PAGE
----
Archaeological excavations at Areni-1 in 2007 uncovered several interesting finds, notably three pots containing human skulls. Inside one was what’s thought to be the oldest known brain tissue on the planet. Other discoveries included the world’s oldest leather shoe and also the earliest known winery, over six thousand years old. Today, the village of Areni is still known for its wine production, though technically the bulk of the wine is from nearby Getap. Close by is the church of St Astvatsatsin, built in 1321 on a plateau overlooking Areni and the Arpa River.
The attractive town of Goris is located in central Armenia and is famed for its thousands of rock-hewn dwellings. It has a number of important tourist attractions, among them the Axel Bakunts Museum dedicated to the life and work of one of Armenia’s greatest writers of prose and its fruit-flavoured vodka. Nearby, there are a trio of fascinating monasteries: Tatev, Bgheno-Noravank and Tsitsernavank.
The monastery at Tatev is reached by the “Wings of Tatev” cable car, opened in 2010 and the world’s longest non-stop double track cable car. This 9th century Armenian Apostolic monastery dominates a basalt plateau overlooking the Vorotan River gorge. In the past, the University of Tatev was located there, making significant contributions to the fields of science, religion and philosophy before its importance waned in the 15th century.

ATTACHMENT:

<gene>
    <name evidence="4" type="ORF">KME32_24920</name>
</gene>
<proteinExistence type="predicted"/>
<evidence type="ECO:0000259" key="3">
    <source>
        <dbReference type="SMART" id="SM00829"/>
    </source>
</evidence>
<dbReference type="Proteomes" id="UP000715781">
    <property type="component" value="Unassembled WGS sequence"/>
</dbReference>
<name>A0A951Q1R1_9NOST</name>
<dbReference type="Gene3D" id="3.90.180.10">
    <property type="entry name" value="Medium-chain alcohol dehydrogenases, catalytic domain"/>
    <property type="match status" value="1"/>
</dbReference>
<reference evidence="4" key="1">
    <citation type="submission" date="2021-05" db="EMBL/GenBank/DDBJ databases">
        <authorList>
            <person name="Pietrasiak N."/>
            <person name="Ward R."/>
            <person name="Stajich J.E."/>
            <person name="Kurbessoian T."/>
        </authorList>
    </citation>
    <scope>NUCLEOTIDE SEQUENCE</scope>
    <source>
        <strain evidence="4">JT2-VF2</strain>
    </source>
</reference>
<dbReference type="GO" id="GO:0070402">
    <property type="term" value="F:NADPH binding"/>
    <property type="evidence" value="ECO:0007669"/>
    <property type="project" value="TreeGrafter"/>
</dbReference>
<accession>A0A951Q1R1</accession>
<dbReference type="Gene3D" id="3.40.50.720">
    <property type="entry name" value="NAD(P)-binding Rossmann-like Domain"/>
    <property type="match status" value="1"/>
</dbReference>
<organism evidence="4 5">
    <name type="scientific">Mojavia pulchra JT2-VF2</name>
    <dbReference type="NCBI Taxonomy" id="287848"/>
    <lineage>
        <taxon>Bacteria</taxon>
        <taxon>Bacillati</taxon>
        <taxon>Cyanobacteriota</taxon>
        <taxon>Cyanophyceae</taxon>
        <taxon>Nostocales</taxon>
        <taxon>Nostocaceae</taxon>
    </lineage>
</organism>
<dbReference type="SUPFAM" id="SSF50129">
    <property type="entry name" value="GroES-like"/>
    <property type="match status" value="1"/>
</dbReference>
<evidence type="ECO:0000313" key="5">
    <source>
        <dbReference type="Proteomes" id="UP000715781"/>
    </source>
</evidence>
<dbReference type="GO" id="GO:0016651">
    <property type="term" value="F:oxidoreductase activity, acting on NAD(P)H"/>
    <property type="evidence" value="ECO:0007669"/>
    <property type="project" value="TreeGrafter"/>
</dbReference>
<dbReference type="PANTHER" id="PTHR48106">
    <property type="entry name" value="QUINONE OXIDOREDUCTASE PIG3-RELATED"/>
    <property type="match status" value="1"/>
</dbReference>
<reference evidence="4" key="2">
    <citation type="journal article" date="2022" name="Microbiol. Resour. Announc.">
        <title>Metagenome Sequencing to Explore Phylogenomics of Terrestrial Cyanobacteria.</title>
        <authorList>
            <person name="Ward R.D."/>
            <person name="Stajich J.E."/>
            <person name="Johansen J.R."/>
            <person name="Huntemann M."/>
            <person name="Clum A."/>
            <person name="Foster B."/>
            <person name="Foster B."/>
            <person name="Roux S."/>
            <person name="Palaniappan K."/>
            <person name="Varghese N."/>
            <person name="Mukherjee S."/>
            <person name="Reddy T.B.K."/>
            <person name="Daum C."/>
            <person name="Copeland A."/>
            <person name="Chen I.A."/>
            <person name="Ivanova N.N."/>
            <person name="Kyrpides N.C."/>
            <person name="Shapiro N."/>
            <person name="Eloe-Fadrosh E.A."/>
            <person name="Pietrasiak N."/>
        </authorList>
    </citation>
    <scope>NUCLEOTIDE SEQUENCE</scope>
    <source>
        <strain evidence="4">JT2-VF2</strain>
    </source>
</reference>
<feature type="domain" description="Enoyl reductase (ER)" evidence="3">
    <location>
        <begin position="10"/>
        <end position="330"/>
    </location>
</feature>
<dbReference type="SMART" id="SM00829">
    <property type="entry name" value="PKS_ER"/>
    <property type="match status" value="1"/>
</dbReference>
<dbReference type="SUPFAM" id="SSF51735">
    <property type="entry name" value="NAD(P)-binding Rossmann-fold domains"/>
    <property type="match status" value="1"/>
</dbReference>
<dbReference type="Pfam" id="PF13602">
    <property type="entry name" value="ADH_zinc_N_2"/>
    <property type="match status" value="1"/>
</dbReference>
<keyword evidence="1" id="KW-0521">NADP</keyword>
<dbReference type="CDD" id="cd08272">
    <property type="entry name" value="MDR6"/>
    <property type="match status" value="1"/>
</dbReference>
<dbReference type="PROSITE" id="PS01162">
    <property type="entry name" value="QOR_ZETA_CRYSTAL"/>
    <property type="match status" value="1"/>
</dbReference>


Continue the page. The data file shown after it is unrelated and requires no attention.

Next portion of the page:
With its backdrop of the terracotta cliffs of the Amaghu River gorge, this monastery must have one of the most picturesque settings in all of Armenia. The monastery features the two-storey Holy Mother of God church, Surb Astvatsatsin as well as St Gregory’s chapel with its vaulted hall. In the 13th and 14th centuries this was the home of Syunik’s bishops and therefore an important religious centre.
Renamed Vagharshapat a couple of decades ago, this is Armenia’s fourth largest city. The base of the Armenian Catholicos, it’s packed full of churches and has not one but five monuments listed as World Heritage Sites by UNESCO: the Cathedral of Echmiatsin, St Hripsime Cathedral, St Gayane Church, Shoghakat Church and Zvartnots Cathedral. If that’s not enough, there are also several interesting museums including the Khrimian Art Museum and the Alex and Marie Manoogian Treasury House.